By Michael Goldstein
By Dennis Romero
By Sarah Fenske
By Matthew Mullins
By Patrick Range McDonald
By LA Weekly
By Dennis Romero
By Simone Wilson
Last week on The Daily Show, Jon Stewart was chatting with 2020‘s Cynthia McFadden about the kidnapping of Elizabeth Smart, the Salt Lake City teen whose family is almost parodically all-American. ”Do you think they’re getting all this coverage because they‘re“ -- he jokingly whispered it -- ”whiteys?“ McFadden looked startled (they don’t joke this way over at ABC, at least not on the air), but she quickly recovered: ”They‘re also blondies.“
A couple of days later, CNN interrupted its regular news for live coverage of a press conference held by Smart’s media-addicted aunt and father. After they‘d finished rambling on about their desire to get Elizabeth back, and after we’d again been shown the clips of Elizabeth performing in a school production -- the networks just adore a photogenic victim -- the anchorwoman in Atlanta asked why the local cops hadn‘t joined the press conference. The on-scene reporter replied, ”A police spokesman says there’s nothing new to report.“ Oh.
Of course, you can‘t really blame CNN for milking the Smart case. Like a gangster’s funeral or wildfire roaring through Arizona, the snatching of a 14-year-old from her bedroom is a classic populist story, one that‘s doubly seductive in what seems to be the lull between al Qaeda attacks and the War on Terror’s move to Iraq. During rerun season, nothing plays better than a nice crime yarn, be it Court TV‘s new Dominick Dunne’s Power, Privilege and Justice, whose ashen host appears to have emerged from The Dead Zone, or the riveting saga of Terry Barton, the 38-year-old U.S. Forest Service worker accused of setting the disastrous Hayman, Colorado, fire because (it is rumored) she can‘t shake off her bum husband. Her story sounds incredibly juicy, and it’s no wonder that CNN‘s clueless but canny Connie Chung launched her new comedy news show by interviewing Barton’s brother-in-law (who, boringly, said she didn‘t do it).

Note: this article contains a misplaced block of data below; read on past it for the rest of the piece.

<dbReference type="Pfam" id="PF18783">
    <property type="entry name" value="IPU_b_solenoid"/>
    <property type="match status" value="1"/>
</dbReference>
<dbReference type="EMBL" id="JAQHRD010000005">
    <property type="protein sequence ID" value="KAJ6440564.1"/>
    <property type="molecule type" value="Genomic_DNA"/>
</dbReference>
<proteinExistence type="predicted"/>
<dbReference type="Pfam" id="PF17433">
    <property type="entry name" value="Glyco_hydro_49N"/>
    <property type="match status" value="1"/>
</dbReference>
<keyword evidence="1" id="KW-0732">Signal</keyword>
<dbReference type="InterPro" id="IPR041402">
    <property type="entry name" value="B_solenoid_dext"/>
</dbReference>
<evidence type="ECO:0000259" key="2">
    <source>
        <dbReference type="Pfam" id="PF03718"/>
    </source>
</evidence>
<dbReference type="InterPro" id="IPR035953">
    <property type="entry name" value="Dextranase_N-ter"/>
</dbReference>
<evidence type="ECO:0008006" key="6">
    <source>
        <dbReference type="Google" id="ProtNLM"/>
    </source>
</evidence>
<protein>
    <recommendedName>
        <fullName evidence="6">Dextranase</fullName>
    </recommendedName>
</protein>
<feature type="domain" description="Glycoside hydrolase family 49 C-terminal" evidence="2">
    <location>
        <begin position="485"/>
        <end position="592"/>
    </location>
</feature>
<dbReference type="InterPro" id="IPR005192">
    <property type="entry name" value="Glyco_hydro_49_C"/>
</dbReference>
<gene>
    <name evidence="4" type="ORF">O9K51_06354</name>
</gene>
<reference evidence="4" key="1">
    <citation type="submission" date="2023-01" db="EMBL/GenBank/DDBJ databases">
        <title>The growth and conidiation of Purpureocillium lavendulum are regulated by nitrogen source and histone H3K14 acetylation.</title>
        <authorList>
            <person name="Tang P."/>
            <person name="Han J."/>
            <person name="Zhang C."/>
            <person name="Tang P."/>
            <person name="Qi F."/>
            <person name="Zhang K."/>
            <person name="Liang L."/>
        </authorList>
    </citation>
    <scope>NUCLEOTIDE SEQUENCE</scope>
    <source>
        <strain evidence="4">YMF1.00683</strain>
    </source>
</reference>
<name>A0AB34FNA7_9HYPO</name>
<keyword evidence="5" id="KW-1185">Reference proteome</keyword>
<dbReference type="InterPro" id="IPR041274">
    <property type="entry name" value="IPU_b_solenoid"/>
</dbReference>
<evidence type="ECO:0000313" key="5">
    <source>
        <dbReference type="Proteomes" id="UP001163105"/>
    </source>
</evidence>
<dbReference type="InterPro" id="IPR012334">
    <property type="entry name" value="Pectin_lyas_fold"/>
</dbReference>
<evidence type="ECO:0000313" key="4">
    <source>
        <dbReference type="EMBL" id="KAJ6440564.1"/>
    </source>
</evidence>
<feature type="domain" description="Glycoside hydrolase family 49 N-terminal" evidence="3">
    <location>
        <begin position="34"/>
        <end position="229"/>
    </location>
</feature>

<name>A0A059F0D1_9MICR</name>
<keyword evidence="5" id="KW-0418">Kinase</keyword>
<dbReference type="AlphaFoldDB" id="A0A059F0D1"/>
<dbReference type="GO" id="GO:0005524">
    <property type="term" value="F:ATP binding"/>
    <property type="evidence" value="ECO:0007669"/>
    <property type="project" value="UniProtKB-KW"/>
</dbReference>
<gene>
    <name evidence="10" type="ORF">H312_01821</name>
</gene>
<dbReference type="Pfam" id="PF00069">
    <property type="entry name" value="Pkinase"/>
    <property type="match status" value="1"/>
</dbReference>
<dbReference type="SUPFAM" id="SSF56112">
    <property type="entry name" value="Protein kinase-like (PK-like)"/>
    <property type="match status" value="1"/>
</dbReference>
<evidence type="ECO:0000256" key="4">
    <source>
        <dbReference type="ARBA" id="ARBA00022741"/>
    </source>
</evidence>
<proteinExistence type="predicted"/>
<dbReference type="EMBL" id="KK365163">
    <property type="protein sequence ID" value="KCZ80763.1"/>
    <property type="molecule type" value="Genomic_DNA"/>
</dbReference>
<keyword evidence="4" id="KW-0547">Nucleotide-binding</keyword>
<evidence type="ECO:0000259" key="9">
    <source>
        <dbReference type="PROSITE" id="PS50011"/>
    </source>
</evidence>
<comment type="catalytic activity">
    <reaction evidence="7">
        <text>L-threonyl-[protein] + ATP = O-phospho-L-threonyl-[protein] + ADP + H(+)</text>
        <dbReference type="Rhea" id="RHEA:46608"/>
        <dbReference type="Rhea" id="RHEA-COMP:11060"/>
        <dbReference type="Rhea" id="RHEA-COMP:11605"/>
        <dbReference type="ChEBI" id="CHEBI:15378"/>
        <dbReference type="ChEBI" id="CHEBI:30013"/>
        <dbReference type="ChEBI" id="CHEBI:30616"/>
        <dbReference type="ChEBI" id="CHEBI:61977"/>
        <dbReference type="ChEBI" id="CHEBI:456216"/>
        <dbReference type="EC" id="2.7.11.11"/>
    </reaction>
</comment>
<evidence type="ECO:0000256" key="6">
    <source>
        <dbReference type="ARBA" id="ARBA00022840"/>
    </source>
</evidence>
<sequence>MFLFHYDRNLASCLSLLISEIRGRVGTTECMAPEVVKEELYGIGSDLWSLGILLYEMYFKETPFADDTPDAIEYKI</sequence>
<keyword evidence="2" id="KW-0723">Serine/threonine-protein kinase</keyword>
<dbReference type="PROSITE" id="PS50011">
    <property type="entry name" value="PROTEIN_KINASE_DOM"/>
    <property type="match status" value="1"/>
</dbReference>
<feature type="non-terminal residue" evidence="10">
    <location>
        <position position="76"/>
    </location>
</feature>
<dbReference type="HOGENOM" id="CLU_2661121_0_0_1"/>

Even as Barton was being fitted for the J. Lo role in Enough 2: The Conflagration, our most famous ice maiden, Martha Stewart, was being pilloried for the suggestion that she may have illegally engaged in ”insider trading“ of shares in the biotech firm ImClone. Naturally, her discomfiture has been greeted with no small glee -- The N.Y. Times dubbed the reaction ”blondenfreude“ -- though to be fair, the real villain is apparently ImClone’s recently arrested CEO, Sam Waksal. But he‘s just a faceless social climber (Time ran a photo of the poor schmuck beaming alongside a sardonically grinning Mick Jagger). In contrast, Stewart has already finished her climb, transforming herself into a cultural archetype -- and lightning rod. While Erica Jong grumbles that Stewart’s domestic-goddess act keeps women in their homes, The Wall Street Journal‘s Jennifer Grossman claims that feminists dislike Stewart because she refuses to play the victim.
Stewart clearly pays a price for being the classic Type A woman (think of American Beauty’s contempt for Annette Bening‘s character), but her symbolic meaning far transcends gender. Her career embodies social aspirations that were every bit as typical of the ’90s economic boom as dot-com mania. Where creeps like Jack Welch merely wanted to own the world, Stewart strove to remake it in line with the pseudo-aristocratic fantasies of elegance and good taste you might expect of one who‘d escaped Polish working-class roots -- fantasies shared by millions who yearn to know how to arrange flowers properly or decorate a Fourth of July cake. Martha-ism is all about the promise of worldly perfection -- she wants to make things nice -- but once she became both an uber-hausfrau and a corporation, these promises took on a spooky new resonance. Topping Ralph Lauren, the woman became her own product and logo, an infomercial with legs. Frozen in her WASP-ish persona, she began to seem madder and madder -- Ana Gasteyer’s SNL impression is of a sociopath whose chosen weapons are pie crusts and Christmas ornaments -- and now that she has mortifying legal woes, her carefully burnished brand is melting (her stock dropped 21 percent on Monday). Appearing on CBS‘s The Early Show on Tuesday, she coldly refused to discuss her problems, prompting CNN anchor Leon Harris to suggest that she’d be wiser to emulate . . . Oprah. But this misses the whole point of being Martha Stewart, which is to never, ever let it all hang out.
During the heyday of the Lewinsky scandal, my old colleague Tom Carson joked that Clinton deliberately got involved in sex scandals to distract us from his actual crimes -- illegal campaign financing, for instance -- which could get him tossed in prison. Although it‘s not intentional (sorry, conspiracy buffs), a similar distraction is currently at work in television’s tireless coverage of the Smart and Stewart cases. Even as the networks carry live feeds from Utah, the serious press is slowly mapping the full size and scope of the last decade‘s corporate-crime spree, a debacle so dire that even The Wall Street Journal is running a series on boardroom malfeasance whose title wails, ”WHAT’S WRONG?“
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